All this background is important because British author Susan Law has written a fascinating book, "Through the Keyhole: Sex, Scandal and the Secret Life of the Country House" about the aristocratic infidelity in the Georgian and Regency periods, when lords and ladies, barons and baronesses, and, indeed, many members of the British peerage, were acting with sexual abandonment.

The idea of marriage among the aristocracy was often a financial arrangement at this time. Love - or the idea of love - was hoped to evolve by the married couple, but often times it didn't and the marriages failed. However, divorce in the 1700's was definitely frowned upon and very few were granted. Basically, they were expensive and were generally sought by the wealthy. The middle class and poor had to grin and bear it when marital discord flared between spouses. For the wealthy, discreet infidelity was often engaged in by both partners. But here and there, husbands began to sue for divorce, using the devise of "crim-con", which as short for "criminal conversation", or adultery to make the "other man" pay up to the cuckolded husband. And newspaper articles and magazine pieces were appearing in the press of the time giving details that were often embarrassing in the extreme.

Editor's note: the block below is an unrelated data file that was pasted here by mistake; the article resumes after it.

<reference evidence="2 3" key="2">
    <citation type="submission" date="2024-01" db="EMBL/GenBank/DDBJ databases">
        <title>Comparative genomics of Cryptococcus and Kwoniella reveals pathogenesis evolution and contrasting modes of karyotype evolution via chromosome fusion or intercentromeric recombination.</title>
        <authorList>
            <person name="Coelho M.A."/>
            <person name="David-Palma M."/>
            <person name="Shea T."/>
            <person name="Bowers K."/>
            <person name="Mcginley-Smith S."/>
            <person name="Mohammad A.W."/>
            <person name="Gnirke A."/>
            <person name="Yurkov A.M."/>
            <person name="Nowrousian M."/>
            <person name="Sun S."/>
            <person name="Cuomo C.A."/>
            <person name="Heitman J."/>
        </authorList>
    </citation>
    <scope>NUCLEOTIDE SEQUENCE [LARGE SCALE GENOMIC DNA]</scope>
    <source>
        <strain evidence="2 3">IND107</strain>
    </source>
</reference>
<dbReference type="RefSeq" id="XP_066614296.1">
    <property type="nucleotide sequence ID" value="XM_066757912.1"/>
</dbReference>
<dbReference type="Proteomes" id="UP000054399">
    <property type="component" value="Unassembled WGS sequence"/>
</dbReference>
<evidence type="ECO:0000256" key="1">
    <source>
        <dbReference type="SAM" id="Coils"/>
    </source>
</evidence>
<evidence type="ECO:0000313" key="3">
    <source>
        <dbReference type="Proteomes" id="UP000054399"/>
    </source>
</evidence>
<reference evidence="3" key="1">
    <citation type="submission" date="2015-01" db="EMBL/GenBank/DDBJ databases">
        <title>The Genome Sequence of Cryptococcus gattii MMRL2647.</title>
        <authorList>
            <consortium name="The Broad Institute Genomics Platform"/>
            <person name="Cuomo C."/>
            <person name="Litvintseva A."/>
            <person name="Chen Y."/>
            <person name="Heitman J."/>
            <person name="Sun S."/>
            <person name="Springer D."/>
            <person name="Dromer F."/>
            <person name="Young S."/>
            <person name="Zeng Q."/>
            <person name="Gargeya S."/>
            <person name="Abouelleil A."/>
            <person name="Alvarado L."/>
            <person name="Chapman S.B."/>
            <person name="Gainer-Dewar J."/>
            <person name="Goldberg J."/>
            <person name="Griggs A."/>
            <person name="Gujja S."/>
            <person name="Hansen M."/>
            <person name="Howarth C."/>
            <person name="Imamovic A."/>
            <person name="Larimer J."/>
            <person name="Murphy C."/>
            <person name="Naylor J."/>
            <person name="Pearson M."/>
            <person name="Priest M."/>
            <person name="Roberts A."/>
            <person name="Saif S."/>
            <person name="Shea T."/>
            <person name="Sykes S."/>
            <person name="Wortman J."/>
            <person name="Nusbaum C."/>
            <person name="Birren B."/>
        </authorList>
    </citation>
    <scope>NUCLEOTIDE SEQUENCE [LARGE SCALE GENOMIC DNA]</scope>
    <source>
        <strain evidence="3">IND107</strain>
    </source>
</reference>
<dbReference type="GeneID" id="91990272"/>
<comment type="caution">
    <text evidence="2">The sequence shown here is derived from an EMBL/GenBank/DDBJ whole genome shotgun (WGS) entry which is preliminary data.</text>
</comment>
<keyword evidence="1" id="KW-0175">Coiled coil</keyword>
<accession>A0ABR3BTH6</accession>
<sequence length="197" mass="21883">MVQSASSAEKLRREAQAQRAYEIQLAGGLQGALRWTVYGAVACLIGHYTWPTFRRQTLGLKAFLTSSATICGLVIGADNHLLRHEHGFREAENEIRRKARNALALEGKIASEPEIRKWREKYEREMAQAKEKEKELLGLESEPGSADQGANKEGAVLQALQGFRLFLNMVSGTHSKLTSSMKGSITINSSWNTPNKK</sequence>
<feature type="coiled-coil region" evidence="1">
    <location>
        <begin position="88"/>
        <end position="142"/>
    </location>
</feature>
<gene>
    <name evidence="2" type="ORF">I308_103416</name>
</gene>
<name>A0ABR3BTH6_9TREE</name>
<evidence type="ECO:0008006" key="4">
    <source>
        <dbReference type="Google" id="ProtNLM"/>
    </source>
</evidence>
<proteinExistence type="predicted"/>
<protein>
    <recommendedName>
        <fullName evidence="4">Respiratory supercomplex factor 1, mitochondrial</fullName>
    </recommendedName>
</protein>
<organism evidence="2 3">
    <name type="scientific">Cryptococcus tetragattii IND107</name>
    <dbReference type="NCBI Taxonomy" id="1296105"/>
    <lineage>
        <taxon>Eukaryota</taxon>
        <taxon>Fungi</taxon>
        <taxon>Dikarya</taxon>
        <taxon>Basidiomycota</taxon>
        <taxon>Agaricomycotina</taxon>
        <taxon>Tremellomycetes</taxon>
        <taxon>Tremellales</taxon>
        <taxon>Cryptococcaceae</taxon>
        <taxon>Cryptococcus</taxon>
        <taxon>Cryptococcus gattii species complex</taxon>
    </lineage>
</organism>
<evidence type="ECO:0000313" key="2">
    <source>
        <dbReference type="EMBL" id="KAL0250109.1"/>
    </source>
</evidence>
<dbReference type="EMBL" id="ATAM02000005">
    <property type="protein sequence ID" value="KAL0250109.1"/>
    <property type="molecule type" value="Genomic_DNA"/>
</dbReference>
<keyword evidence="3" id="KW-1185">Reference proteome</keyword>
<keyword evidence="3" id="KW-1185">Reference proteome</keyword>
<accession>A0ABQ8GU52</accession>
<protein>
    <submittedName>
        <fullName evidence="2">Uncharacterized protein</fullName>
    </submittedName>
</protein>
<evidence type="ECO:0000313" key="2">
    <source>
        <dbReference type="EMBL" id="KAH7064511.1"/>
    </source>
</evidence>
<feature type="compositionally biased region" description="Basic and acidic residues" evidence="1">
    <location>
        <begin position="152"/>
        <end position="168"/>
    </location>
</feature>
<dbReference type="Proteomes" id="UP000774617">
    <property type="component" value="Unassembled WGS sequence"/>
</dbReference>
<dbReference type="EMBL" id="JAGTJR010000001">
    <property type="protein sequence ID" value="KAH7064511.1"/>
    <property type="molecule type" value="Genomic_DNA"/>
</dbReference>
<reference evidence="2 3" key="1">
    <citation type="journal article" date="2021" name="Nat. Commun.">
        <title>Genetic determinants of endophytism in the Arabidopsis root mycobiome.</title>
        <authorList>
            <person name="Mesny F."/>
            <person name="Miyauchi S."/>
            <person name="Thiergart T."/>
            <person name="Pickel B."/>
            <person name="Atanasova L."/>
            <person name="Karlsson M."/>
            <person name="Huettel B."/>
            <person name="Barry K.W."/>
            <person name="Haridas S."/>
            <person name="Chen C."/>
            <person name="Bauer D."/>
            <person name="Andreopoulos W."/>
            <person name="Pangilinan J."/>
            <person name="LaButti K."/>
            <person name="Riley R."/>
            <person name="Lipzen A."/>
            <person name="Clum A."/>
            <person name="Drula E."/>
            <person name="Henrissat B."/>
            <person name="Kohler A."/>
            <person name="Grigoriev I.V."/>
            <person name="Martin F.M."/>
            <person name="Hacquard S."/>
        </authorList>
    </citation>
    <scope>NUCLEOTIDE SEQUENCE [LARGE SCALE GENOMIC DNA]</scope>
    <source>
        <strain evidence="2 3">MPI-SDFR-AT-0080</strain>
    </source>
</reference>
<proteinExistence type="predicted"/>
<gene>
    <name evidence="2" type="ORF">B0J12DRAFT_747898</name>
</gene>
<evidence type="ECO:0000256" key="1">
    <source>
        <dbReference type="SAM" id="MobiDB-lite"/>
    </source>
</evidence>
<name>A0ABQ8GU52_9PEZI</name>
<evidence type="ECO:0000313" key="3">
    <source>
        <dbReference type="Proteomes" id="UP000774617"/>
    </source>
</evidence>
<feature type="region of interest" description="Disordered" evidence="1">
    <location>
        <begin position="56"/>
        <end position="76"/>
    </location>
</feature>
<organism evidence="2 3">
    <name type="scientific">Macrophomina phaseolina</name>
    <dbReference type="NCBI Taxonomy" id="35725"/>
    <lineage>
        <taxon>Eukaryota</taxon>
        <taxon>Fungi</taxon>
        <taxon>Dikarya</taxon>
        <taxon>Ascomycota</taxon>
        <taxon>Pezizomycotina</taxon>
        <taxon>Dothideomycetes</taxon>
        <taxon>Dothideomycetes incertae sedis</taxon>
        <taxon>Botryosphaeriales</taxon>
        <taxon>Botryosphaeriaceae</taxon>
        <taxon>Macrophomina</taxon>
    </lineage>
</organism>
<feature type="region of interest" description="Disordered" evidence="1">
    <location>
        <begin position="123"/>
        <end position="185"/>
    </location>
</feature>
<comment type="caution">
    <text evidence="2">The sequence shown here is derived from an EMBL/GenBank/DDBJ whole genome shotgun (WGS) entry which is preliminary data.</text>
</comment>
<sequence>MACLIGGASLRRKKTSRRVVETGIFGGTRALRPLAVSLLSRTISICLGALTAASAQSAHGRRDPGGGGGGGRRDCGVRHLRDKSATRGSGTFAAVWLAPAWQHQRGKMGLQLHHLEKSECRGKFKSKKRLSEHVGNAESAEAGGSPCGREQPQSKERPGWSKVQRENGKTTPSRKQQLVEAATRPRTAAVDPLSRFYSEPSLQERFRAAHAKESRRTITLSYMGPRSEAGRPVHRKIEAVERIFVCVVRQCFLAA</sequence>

Okay, who among us doesn't read gossip columns, even "on the sly"? Don't we get a strange sense of satisfaction in reading about the bad behavior of those who supposedly are our "betters"? And since these "betters" were wealthy and had country houses and city houses and acted with impunity where ever they were, there was a lot of "looking through the keyhole", to gain evidence.